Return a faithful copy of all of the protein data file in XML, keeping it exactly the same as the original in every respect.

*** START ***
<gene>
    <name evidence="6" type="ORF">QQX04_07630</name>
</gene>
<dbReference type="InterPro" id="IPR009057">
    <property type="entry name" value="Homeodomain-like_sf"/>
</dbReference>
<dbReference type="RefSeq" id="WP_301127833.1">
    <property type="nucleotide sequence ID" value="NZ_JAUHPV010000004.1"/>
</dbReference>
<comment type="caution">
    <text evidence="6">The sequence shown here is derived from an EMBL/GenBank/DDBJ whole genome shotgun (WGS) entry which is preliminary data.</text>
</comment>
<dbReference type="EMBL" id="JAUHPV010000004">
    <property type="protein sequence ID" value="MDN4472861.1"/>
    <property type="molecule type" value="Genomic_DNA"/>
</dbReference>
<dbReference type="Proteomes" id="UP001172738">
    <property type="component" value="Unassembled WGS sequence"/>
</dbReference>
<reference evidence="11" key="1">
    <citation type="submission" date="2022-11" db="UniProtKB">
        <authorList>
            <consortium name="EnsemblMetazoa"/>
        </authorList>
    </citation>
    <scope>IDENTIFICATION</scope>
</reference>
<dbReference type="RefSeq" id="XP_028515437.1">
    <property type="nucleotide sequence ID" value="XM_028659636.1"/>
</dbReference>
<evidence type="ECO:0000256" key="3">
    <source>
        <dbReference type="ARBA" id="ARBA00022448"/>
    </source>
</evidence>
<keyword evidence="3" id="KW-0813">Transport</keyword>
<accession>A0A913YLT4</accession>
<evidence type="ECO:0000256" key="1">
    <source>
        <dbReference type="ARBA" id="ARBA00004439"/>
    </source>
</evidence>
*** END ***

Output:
<gene>
    <name evidence="6" type="ORF">QQX04_07630</name>
</gene>
<dbReference type="InterPro" id="IPR009057">
    <property type="entry name" value="Homeodomain-like_sf"/>
</dbReference>
<dbReference type="RefSeq" id="WP_301127833.1">
    <property type="nucleotide sequence ID" value="NZ_JAUHPV010000004.1"/>
</dbReference>
<comment type="caution">
    <text evidence="6">The sequence shown here is derived from an EMBL/GenBank/DDBJ whole genome shotgun (WGS) entry which is preliminary data.</text>
</comment>
<dbReference type="EMBL" id="JAUHPV010000004">
    <property type="protein sequence ID" value="MDN4472861.1"/>
    <property type="molecule type" value="Genomic_DNA"/>
</dbReference>
<dbReference type="Proteomes" id="UP001172738">
    <property type="component" value="Unassembled WGS sequence"/>
</dbReference>
<reference evidence="11" key="1">
    <citation type="submission" date="2022-11" db="UniProtKB">
        <authorList>
            <consortium name="EnsemblMetazoa"/>
        </authorList>
    </citation>
    <scope>IDENTIFICATION</scope>
</reference>
<dbReference type="RefSeq" id="XP_028515437.1">
    <property type="nucleotide sequence ID" value="XM_028659636.1"/>
</dbReference>
<evidence type="ECO:0000256" key="3">
    <source>
        <dbReference type="ARBA" id="ARBA00022448"/>
    </source>
</evidence>
<keyword evidence="3" id="KW-0813">Transport</keyword>
<accession>A0A913YLT4</accession>
<evidence type="ECO:0000256" key="1">
    <source>
        <dbReference type="ARBA" id="ARBA00004439"/>
    </source>
</evidence>